UNITED NATIONS, May 15 (Reuters) – The U.N. aid chief said on Monday efforts will continue in coming days to extend a deal allowing the safe Black Sea export of Ukraine grain, a pact Russia has threatened to quit on May 18 over obstacles to its grain and fertilizer exports.
The final two ships are due to leave Ukrainian ports on Tuesday under the Black Sea deal, said a U.N. spokesperson.
“Continuation of the Black Sea Initiative is critically important,” Martin Griffiths told a U.N. Security Council meeting on Ukraine. “We will continue to call on all to meet their responsibilities as the world watches us very closely.”
The U.N. and Turkey brokered the Black Sea agreement in July last year to help tackle a global food crisis that has been aggravated by Moscow’s invasion of Ukraine, one of the world’s leading grain exporters. At the same time, the U.N. agreed to help Moscow facilitate its own agricultural shipments.
Griffiths met in Istanbul last week with senior officials from Russia, Ukraine and Turkey but there was no Russian agreement to extend the Black Sea deal.
“These efforts will continue and focus in coming days,” Griffiths said on Monday.
A Ukrainian foreign ministry official said on Monday that no additional talks were planned this week.
Russia has issued a list of demands regarding its own agricultural exports that it wants met before it agrees to an extension of the deal.
“It is disgusting that Russia still pretends to be on the losing side of the deal,” Ukraine’s U.N. Ambassador Sergiy Kyslytsya told the Security Council.
Russia’s demands include restarting a pipeline that delivers Russian ammonia to a Ukrainian Black Sea port, which the United Nations has been pushing for.
“The (Black Sea) Initiative refers to the export of ammonia, but this has not yet been realized,” Griffiths said.
Russia’s U.N. Ambassador Vassily Nebenzia accused Ukrainian officials at a Joint Coordincation Center (JCC) in Istanbul – which oversees implementation of the deal – of refusing to discuss restarting the ammonia pipeline. Ukraine’s Restoration Ministry did not immediately respond to a request for comment.
While Russian exports of food and fertilizer are not subject to Western sanctions imposed following the February 2022 invasion of Ukraine, Moscow says restrictions on payments, logistics and insurance have amounted to a barrier to shipments.
“While Russia keeps Ukrainian grain supplies from feeding the hungry, Russia is successfully exporting its own bumper crop of grain,” Deputy U.S. Ambassador to the U.N. Robert Wood said. “Russia must stop holding global food security hostage to its cynical power plays and profit-taking.”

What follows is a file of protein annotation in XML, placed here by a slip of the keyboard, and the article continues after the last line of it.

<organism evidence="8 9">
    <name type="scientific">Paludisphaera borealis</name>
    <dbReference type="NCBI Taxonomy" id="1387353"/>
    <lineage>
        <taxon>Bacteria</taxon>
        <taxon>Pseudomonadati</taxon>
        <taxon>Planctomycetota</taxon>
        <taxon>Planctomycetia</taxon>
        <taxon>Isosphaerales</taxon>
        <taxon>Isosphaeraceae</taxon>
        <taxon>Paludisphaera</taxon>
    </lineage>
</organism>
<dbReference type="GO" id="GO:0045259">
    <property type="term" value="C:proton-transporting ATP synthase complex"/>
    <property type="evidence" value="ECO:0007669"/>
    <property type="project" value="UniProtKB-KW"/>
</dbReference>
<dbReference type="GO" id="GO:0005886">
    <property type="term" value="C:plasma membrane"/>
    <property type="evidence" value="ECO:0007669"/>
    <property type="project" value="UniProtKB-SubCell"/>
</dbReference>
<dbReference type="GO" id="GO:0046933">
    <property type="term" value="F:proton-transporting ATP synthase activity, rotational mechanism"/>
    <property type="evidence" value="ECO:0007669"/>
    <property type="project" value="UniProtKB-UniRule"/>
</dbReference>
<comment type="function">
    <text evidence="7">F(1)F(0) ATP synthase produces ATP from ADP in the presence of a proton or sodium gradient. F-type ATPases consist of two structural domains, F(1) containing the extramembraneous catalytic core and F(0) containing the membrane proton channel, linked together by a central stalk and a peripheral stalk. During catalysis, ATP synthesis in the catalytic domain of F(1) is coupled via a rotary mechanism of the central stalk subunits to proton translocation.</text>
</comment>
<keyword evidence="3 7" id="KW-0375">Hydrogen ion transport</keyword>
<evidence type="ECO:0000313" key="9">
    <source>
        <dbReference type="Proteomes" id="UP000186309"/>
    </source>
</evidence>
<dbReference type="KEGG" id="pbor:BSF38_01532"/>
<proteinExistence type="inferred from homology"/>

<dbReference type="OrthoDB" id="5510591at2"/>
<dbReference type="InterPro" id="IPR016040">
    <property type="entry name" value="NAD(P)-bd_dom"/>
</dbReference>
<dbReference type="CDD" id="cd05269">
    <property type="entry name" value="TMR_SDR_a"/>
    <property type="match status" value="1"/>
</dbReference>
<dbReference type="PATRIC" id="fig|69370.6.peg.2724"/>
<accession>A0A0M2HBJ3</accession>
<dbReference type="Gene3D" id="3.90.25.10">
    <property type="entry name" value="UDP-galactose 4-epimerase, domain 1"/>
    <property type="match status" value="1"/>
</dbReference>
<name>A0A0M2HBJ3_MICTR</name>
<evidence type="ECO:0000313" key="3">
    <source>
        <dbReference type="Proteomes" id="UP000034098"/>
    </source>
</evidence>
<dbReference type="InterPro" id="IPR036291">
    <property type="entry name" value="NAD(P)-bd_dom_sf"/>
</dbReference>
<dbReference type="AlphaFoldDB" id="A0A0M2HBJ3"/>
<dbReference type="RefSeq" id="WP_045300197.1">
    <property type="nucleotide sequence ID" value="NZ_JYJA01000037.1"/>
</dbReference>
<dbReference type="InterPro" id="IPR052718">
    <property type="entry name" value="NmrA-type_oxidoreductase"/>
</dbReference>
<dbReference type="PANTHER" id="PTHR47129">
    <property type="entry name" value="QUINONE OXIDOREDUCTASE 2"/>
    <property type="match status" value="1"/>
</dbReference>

Nebenzia again complained that not enough poor countries were benefiting from the Black Sea grain deal. Russian President Vladimir Putin has offered to deliver Russian grain and fertilizers free of charge to African countries.
Some 30 million metric tonnes of grain and foodstuffs has been exported from Ukraine under the deal, including nearly 600,000 metric tonnes of grain for World Food Programme aid operations in Afghanistan, Ethiopia, Kenya, Somalia, and Yemen. The U.N. has also said the deal helped bring down global prices.
“Food exported under the Black Sea Initiative – and food and fertilizer exports from the Russian Federation – continue to make a crucial contribution to food security at a global level,” Griffiths said.
Ukraine had been putting forward daily a list of ships to be authorized by the JCC. Once approved, ships are inspected by JCC officials near Turkey before traveling to a Ukrainian Black Sea port via a maritime humanitarian corridor to collect their cargo and return to Turkish waters for a final inspection.
Along with the final two ships due to depart Ukrainian ports on Tuesday, there are another two vessels in transit back to Turkey and another eight ships waiting for outbound inspection near Turkey. No new ships have been authorized since May 4.
In an excerpt of a letter seen by Reuters last month, Russia told its JCC counterparts it will not approve any new vessels to take part in the Black Sea deal unless the transits will be done by May 18 – “the expected date of … closure.”
(Reporting by Michelle Nichols Additional reporting by Pavel PolityukEditing by Mark Heinrich and Mark Potter)
(c) Copyright Thomson Reuters 2023.
Sign up for our newsletter